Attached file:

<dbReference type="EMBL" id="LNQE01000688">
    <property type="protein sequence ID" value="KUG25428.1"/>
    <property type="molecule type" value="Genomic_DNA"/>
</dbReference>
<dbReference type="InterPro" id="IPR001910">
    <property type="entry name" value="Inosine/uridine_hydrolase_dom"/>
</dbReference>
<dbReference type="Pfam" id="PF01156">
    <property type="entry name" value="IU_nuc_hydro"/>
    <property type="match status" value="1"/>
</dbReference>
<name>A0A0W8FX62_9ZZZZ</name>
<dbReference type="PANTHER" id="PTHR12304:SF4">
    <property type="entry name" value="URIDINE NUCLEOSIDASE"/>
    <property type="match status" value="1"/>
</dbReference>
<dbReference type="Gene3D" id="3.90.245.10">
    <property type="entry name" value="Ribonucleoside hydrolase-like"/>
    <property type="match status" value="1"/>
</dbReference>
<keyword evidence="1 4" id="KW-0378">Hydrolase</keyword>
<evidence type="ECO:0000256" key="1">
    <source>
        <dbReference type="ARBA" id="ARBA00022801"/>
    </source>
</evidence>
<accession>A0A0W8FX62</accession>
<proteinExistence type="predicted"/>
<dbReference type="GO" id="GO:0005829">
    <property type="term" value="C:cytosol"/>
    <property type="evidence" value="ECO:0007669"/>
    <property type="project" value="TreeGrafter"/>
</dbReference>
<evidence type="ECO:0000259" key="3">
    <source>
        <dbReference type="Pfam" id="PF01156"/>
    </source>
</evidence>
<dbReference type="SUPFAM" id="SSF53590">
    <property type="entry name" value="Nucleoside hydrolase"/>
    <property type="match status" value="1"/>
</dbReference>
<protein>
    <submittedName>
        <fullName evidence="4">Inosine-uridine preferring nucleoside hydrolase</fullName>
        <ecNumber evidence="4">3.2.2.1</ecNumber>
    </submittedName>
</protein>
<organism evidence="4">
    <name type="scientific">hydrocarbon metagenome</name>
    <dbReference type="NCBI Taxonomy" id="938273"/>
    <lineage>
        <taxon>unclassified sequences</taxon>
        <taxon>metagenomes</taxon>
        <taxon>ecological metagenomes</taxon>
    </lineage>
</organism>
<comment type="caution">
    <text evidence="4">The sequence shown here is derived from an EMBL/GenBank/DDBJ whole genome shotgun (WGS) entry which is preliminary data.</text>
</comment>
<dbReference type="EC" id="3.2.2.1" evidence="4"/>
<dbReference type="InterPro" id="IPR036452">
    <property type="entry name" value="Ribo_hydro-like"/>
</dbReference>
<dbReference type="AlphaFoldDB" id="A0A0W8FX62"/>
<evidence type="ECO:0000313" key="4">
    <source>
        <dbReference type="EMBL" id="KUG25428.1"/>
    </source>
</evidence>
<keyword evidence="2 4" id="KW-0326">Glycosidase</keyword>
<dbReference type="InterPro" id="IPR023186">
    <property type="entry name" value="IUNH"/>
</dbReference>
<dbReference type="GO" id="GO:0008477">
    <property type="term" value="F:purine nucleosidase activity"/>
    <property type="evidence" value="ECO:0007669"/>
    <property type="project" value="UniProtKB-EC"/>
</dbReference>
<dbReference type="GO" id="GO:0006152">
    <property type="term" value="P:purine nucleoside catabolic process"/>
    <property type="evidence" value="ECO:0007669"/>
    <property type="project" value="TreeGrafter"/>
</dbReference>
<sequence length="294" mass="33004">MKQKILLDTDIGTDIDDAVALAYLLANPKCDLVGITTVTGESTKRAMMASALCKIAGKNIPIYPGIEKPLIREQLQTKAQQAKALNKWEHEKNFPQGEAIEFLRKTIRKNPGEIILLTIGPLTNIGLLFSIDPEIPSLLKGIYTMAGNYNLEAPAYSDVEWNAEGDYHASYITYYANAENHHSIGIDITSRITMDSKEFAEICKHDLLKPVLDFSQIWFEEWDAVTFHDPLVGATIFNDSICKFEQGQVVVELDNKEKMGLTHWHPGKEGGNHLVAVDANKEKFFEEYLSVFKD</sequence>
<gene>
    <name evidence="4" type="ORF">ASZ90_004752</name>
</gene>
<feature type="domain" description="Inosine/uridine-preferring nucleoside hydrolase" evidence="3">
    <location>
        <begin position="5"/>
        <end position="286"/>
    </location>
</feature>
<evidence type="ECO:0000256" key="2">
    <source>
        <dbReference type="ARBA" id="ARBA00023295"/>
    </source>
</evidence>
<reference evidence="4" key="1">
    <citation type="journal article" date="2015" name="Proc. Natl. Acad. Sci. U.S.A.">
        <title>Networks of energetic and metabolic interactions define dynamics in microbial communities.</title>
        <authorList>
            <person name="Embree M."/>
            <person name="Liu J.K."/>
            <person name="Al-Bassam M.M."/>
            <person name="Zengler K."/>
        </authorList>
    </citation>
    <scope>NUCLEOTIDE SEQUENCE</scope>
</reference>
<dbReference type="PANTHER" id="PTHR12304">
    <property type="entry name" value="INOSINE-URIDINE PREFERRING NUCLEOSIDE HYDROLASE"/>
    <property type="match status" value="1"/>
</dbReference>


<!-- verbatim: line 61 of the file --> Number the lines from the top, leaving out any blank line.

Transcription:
<dbReference type="EC" id="3.2.2.1" evidence="4"/>